Programmers often seem unaware that most of the macros defined in <ctype.h> are only defined for arguments which are ASCII characters. 4.2BSD's sendmail sometimes uses these macros without first checking that the characters being tested are legal ASCII characters, via isascii . As a result, giving sendmail an address containing a character with the 0200 bit set will cause it to loop.

		if (isspace(*s))

This attempts to skip spaces, but will do undefined things if *s isn't an ASCII character, possibly including referencing outside allocated memory, which may produce a core dump.

The System III RJE had a bug which occasionally produced trash in the name field, which it passed to mail by the exec system call parameter list, and causing the sendmail loops which we observed since sendmail didn't properly validate its input. Clearly a case of USG and Berkeley code attacking each other!

Here's how this code should be done:

		if (isascii(*s) && isspace(*s))

This will stop skipping whitespace upon encountering a non-ASCII character.

----------------- ----------------
Use isascii before other ctype.h macros
----------------- ----------------

Maybe the <ctype.h> macros should do this validation. They probably should, but they don't. If you are writing for UNIX rather than some hypothetical future system, you need to call isascii() if you want portable code.

1.5.2. scanf sometimes stops scanning too soon

Programmers sometimes fail to test that scanf scanned as many items as they expected. This leaves the remaining variables pointed to by scanf's arguments containing their previous contents, often trash if the variables are uninitialised. B news 2.10.1 contained such a bug in rfuncs.c, as shown below.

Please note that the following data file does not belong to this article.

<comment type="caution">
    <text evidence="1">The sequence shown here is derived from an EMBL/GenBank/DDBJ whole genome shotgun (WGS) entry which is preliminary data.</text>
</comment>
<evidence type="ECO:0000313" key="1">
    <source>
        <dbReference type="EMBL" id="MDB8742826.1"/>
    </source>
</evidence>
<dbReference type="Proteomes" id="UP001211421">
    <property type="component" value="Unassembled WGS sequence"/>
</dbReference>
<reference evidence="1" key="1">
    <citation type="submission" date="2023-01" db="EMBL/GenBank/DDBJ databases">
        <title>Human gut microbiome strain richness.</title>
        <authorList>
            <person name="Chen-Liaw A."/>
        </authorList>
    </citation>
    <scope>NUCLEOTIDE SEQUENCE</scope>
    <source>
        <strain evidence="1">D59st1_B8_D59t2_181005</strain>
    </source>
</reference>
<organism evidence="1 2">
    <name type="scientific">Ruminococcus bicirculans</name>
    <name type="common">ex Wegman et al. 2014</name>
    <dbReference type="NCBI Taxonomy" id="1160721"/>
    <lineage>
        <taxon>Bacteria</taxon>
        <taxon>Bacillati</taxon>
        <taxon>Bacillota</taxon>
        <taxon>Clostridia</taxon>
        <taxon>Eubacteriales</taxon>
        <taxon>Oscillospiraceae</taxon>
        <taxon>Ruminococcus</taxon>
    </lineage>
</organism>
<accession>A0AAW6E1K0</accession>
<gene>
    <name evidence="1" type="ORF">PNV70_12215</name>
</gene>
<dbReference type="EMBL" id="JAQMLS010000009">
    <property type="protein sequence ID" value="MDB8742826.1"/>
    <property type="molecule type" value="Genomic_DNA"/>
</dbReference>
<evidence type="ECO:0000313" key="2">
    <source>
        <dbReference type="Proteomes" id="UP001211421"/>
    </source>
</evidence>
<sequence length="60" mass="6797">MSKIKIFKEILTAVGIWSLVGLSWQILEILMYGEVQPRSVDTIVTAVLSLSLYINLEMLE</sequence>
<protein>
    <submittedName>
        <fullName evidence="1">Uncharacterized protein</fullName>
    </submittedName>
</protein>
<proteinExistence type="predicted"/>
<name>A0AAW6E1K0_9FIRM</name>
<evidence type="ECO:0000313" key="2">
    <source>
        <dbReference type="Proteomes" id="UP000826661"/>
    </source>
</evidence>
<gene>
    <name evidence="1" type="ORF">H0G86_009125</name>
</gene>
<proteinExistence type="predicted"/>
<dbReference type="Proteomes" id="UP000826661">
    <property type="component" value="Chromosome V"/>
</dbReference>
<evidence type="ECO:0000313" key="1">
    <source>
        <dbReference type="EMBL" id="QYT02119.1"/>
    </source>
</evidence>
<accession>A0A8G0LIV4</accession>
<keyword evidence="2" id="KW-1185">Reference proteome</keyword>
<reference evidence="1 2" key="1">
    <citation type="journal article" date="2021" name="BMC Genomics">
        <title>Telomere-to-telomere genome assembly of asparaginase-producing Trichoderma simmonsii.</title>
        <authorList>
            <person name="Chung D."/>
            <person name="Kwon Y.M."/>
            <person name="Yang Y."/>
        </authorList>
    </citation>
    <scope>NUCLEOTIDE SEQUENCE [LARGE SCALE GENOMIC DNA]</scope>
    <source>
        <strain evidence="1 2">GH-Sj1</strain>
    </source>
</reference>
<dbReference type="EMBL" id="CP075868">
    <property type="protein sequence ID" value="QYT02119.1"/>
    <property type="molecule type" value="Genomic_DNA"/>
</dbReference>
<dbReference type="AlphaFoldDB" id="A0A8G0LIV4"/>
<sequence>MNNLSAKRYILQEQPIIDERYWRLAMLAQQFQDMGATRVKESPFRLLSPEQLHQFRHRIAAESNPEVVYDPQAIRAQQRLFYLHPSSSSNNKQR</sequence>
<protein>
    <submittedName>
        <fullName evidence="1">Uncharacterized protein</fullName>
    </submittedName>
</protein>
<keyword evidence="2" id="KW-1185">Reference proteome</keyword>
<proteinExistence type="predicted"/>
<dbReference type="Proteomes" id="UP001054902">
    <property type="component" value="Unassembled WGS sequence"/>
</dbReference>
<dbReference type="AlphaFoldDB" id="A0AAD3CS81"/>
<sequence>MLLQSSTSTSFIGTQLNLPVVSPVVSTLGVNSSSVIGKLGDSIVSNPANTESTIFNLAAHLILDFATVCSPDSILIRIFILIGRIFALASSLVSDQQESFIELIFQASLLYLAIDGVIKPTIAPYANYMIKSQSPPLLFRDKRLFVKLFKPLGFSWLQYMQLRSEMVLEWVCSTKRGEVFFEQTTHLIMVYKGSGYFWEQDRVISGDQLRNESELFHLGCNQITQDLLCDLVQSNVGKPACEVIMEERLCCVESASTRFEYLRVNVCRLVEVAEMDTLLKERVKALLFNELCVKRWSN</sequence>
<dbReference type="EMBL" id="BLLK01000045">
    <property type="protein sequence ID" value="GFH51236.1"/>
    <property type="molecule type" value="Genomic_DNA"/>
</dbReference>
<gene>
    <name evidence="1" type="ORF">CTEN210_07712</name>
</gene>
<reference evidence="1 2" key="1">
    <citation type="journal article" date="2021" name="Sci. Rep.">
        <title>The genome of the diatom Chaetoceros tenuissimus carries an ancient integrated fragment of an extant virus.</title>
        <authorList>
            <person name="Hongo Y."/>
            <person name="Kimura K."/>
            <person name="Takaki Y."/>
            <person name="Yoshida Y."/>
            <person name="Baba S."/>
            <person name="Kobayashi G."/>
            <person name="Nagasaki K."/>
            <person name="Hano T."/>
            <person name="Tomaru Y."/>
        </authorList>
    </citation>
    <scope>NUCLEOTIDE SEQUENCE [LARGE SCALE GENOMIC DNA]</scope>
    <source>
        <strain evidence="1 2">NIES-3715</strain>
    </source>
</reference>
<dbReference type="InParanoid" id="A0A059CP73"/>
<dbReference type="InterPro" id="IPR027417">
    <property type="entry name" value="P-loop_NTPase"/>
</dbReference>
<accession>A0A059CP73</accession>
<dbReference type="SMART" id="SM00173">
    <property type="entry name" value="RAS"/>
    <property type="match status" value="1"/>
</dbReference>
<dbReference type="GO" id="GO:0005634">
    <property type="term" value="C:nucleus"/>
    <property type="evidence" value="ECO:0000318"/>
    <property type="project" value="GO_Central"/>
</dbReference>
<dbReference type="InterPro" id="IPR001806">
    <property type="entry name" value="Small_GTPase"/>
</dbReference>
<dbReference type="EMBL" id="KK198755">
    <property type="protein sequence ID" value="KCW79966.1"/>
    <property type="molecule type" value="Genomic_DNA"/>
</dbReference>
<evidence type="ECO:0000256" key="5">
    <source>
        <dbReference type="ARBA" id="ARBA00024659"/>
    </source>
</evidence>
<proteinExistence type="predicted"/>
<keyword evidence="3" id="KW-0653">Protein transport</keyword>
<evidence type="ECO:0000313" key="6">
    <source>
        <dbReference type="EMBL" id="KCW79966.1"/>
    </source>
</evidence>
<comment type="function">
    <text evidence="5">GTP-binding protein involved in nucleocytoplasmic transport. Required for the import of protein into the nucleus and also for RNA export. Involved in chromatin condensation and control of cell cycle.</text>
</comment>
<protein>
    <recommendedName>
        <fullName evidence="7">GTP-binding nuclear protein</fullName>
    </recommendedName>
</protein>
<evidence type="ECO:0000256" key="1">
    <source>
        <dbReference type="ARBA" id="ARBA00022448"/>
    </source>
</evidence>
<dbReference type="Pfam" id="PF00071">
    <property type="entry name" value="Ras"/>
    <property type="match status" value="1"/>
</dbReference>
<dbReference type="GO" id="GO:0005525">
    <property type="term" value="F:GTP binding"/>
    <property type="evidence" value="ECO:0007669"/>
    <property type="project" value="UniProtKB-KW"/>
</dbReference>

while (fgets(buf, sizeof buf, af)) {
			sscanf(buf, "%s %ld", n, &s);
			if (strcmp(n, ng) == 0) {

This code will leave garbage in n at end of file and in s at end of file or if the second item in buf isn't numeric.

		while (fgets(buf, sizeof buf, af) != NULL)
			if (sscanf(buf, "%s %ld", n, &s) == 2 &&
				strcmp(n, ng) == 0) {

This will only attempt to use n (and later s ) if sscanf actually scanned two items.

----------------- ----------------
Expect scanf to stop scanning inconveniently soon
----------------- ----------------

2. ``Code it now, we'll fix it later''

Careful coding takes longer. Like careful flying, on the part of the airline captains who will fly most of you home from this conference. Both take longer, but both give you a warm feeling.

`Later' never comes.

In a `pressure-cooker' environment there is a strong tendency to `get the thing out the door' without concern for software quality. I perceive this as a general failing of North American management; there is almost everywhere a pressure to provide the appearance of productivity regardless of true costs and longrange effectiveness.

The only answer to this is to fight bottom line with bottom line. If you add up the costs of one programmer-year for each major UNIX shop, to include the time spent porting `portable' code, you will have a starting point for the real costs. Add in all the in-the-field debugging, including costs of debugging which are transferred to the end-user by shipping undebugged code, you'll be on your way. Don't forget to translate customer debugging time into customer dissatisfaction. My first guess at a conversion factor is

	One unhappy customer == Ten lost sales